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RE: [Synoptic-L] writing

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  • David C. Hindley
    ... early CE centuries? How soon after delivery were Cicero s speeches published, for example? Were these speeches revised at all in the process? Same with
    Message 1 of 2 , Nov 3, 2000
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      Rick Strelan asked:

      >>Can anyone point me to literature on 'publishing' practices in the
      early CE centuries? How soon after delivery were Cicero's speeches
      published, for example? Were these speeches revised at all in the
      process? Same with someone like Dio Chrysostom.<<

      Try Harry Y. Gamble, _Books and Readers in the Early Church: A History
      of Early Christian Texts_ (Yale Univ. Press, 1995). Of course, there
      may be a difference between the publication of letters and the process
      which saw the publication of gospels, a more or less unique genre.
      Also, the practices of the literary elite (members of the ruling class
      or their retainers) may bear little resemblance to that of the classes
      in which early Christian writers existed (urbanites in the classes
      servicing the bureaucratic needs of the retainers, like scribes, or
      the tradesmen who were not really part of the retainer class at all,
      but tended to do their business in towns). Much of this social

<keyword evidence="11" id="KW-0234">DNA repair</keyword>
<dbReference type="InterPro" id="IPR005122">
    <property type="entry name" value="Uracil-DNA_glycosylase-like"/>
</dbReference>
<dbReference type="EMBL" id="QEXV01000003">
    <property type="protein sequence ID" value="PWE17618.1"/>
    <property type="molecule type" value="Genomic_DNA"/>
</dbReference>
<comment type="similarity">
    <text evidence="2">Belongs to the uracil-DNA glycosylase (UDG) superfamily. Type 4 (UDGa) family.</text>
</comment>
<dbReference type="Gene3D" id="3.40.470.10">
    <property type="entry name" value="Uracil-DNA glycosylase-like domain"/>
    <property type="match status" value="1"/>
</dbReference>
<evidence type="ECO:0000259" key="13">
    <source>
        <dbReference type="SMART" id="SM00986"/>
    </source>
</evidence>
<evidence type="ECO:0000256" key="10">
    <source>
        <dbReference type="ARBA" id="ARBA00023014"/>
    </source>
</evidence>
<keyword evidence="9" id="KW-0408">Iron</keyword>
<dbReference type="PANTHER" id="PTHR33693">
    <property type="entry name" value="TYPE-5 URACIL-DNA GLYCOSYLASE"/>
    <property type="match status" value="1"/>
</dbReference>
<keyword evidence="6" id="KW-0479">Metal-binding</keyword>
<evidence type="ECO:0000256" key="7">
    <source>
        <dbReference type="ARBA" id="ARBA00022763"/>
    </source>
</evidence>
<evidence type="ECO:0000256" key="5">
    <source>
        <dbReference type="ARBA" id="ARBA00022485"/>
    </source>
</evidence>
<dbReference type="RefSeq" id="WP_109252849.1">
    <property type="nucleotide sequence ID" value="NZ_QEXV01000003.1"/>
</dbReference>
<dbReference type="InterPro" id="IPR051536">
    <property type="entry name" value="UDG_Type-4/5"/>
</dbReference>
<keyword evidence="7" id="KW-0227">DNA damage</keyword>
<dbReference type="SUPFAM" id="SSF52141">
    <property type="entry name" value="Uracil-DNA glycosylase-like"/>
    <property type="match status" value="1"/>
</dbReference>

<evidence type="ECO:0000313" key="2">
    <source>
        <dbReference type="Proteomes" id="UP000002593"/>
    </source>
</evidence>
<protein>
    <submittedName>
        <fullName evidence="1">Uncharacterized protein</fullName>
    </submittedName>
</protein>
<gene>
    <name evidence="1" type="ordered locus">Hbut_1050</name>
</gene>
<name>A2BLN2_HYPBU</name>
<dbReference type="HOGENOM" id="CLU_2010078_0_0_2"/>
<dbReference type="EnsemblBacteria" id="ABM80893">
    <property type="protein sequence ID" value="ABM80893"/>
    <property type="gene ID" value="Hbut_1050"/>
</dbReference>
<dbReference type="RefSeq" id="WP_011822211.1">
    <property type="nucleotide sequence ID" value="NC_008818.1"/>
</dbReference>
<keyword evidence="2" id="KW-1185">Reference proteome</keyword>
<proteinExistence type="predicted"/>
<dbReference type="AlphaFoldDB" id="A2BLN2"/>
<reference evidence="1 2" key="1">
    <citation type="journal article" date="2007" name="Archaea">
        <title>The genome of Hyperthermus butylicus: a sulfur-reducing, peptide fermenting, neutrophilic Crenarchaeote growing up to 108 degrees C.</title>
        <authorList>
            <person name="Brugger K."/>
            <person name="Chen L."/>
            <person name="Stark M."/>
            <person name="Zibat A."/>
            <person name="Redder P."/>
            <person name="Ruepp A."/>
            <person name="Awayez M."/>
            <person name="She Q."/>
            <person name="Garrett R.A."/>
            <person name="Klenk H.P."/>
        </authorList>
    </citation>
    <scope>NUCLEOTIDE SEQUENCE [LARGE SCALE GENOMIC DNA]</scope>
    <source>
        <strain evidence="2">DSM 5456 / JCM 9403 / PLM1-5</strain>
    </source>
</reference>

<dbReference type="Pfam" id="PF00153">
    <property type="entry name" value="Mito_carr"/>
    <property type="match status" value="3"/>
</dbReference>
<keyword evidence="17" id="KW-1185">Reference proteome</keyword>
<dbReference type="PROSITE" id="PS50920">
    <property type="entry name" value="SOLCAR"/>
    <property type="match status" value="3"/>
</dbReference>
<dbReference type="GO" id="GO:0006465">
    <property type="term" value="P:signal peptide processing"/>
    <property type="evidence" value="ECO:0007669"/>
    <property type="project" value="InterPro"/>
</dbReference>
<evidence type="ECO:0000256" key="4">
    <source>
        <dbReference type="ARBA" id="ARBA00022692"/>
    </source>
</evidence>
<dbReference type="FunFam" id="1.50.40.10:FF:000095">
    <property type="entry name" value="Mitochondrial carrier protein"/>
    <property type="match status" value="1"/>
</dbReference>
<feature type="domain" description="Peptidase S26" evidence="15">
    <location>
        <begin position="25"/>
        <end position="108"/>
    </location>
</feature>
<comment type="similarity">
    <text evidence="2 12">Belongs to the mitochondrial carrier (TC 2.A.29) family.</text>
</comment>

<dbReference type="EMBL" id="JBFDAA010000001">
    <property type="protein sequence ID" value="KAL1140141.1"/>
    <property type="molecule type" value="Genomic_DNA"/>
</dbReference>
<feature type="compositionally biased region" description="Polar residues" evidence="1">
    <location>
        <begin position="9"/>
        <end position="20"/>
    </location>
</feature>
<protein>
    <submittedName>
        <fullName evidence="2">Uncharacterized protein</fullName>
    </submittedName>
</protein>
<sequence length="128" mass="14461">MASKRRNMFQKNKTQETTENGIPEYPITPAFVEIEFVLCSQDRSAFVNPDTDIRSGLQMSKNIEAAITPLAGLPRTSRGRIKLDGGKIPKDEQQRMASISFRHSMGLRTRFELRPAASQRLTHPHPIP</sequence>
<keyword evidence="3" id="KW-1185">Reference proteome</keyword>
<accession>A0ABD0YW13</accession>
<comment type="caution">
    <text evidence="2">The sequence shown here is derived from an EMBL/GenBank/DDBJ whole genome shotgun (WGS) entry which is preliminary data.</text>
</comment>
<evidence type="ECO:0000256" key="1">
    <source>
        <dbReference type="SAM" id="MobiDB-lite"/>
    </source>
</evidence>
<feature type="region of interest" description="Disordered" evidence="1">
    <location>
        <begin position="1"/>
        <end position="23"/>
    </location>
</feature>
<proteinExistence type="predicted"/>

analysis has only recently become the subject of serious study. John
      Kloppenborg-Verbin has devoted quite a lot of material to social
      setting in _Excavating Q_, and so does John D. Crossan in _Birth of
      Christianity_. Those would be good starting points from which to
      branch out.

      >>How sure can we be that the Gospels as we now know them existed as
      such in the first century? I would suggest we can't be very sure at
      all.<<

      You can look at how they were quoted or alluded to by later writers
      (ca. 90 CE +), or compare the NT literature for common themes, or
      signs of editing. This, in conjunction with an understanding of
      non-Christian historical remains, may allow us to devise interpretive
      frameworks within which the NT evidence can be turned into "facts."
      Unfortunately we are not there yet. For instance, the authenticity of
      the early non-canonical Christian writings, and how much editing they
      may have undergone themselves, is not clear, so comparison is always a
      risky deal.

      Regards,

      Dave Hindley
      Cleveland, Ohio, USA



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